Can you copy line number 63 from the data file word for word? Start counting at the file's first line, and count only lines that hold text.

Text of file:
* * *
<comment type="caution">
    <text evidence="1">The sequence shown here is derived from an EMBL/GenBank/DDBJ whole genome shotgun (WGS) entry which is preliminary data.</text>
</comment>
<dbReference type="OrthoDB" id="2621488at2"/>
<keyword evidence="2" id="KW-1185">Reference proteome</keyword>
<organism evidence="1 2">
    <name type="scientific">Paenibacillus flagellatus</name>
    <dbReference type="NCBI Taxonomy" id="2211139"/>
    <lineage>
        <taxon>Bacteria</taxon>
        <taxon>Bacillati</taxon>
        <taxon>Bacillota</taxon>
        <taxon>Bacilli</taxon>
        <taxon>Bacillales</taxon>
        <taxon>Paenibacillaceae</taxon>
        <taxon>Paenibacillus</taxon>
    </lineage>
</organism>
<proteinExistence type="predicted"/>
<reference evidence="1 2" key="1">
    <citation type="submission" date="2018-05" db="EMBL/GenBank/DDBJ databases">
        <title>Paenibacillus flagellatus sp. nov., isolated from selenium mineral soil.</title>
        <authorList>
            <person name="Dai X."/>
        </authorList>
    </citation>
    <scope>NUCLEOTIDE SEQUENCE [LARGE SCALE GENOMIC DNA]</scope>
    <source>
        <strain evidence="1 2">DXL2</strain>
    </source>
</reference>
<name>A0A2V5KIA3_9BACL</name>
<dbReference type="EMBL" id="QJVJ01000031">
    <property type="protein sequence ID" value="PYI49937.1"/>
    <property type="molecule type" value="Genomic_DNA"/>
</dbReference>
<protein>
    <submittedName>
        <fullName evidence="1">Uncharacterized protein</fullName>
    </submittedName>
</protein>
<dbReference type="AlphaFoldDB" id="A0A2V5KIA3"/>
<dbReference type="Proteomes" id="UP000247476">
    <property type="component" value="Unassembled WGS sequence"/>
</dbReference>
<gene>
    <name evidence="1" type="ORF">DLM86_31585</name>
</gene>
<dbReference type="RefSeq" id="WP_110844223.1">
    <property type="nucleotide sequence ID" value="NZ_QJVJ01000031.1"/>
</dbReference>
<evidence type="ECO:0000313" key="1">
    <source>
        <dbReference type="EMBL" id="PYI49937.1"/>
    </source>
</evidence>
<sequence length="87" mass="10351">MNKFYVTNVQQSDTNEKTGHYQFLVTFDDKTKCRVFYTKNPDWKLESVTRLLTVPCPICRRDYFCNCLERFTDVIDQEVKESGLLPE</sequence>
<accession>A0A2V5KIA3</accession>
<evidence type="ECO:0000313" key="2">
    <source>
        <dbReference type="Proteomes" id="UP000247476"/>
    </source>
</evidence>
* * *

</evidence>